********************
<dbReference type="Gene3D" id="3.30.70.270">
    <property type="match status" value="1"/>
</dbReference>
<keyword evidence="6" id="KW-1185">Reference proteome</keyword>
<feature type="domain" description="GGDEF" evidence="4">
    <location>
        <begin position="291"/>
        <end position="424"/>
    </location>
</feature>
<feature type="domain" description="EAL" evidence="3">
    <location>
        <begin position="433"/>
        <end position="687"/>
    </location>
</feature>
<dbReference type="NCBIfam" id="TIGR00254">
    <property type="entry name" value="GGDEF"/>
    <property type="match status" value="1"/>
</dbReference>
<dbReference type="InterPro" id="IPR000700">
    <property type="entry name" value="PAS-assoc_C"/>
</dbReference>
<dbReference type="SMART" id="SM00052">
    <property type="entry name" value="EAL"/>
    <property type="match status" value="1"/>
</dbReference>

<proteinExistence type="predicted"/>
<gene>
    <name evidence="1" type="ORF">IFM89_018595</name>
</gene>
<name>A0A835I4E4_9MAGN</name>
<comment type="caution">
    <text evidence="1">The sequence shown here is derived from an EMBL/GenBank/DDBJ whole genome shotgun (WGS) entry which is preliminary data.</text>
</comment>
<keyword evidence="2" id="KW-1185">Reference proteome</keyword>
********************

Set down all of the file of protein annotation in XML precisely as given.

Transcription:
<dbReference type="Gene3D" id="3.30.70.270">
    <property type="match status" value="1"/>
</dbReference>
<keyword evidence="6" id="KW-1185">Reference proteome</keyword>
<feature type="domain" description="GGDEF" evidence="4">
    <location>
        <begin position="291"/>
        <end position="424"/>
    </location>
</feature>
<feature type="domain" description="EAL" evidence="3">
    <location>
        <begin position="433"/>
        <end position="687"/>
    </location>
</feature>
<dbReference type="NCBIfam" id="TIGR00254">
    <property type="entry name" value="GGDEF"/>
    <property type="match status" value="1"/>
</dbReference>
<dbReference type="InterPro" id="IPR000700">
    <property type="entry name" value="PAS-assoc_C"/>
</dbReference>
<dbReference type="SMART" id="SM00052">
    <property type="entry name" value="EAL"/>
    <property type="match status" value="1"/>
</dbReference>

<proteinExistence type="predicted"/>
<gene>
    <name evidence="1" type="ORF">IFM89_018595</name>
</gene>
<name>A0A835I4E4_9MAGN</name>
<comment type="caution">
    <text evidence="1">The sequence shown here is derived from an EMBL/GenBank/DDBJ whole genome shotgun (WGS) entry which is preliminary data.</text>
</comment>
<keyword evidence="2" id="KW-1185">Reference proteome</keyword>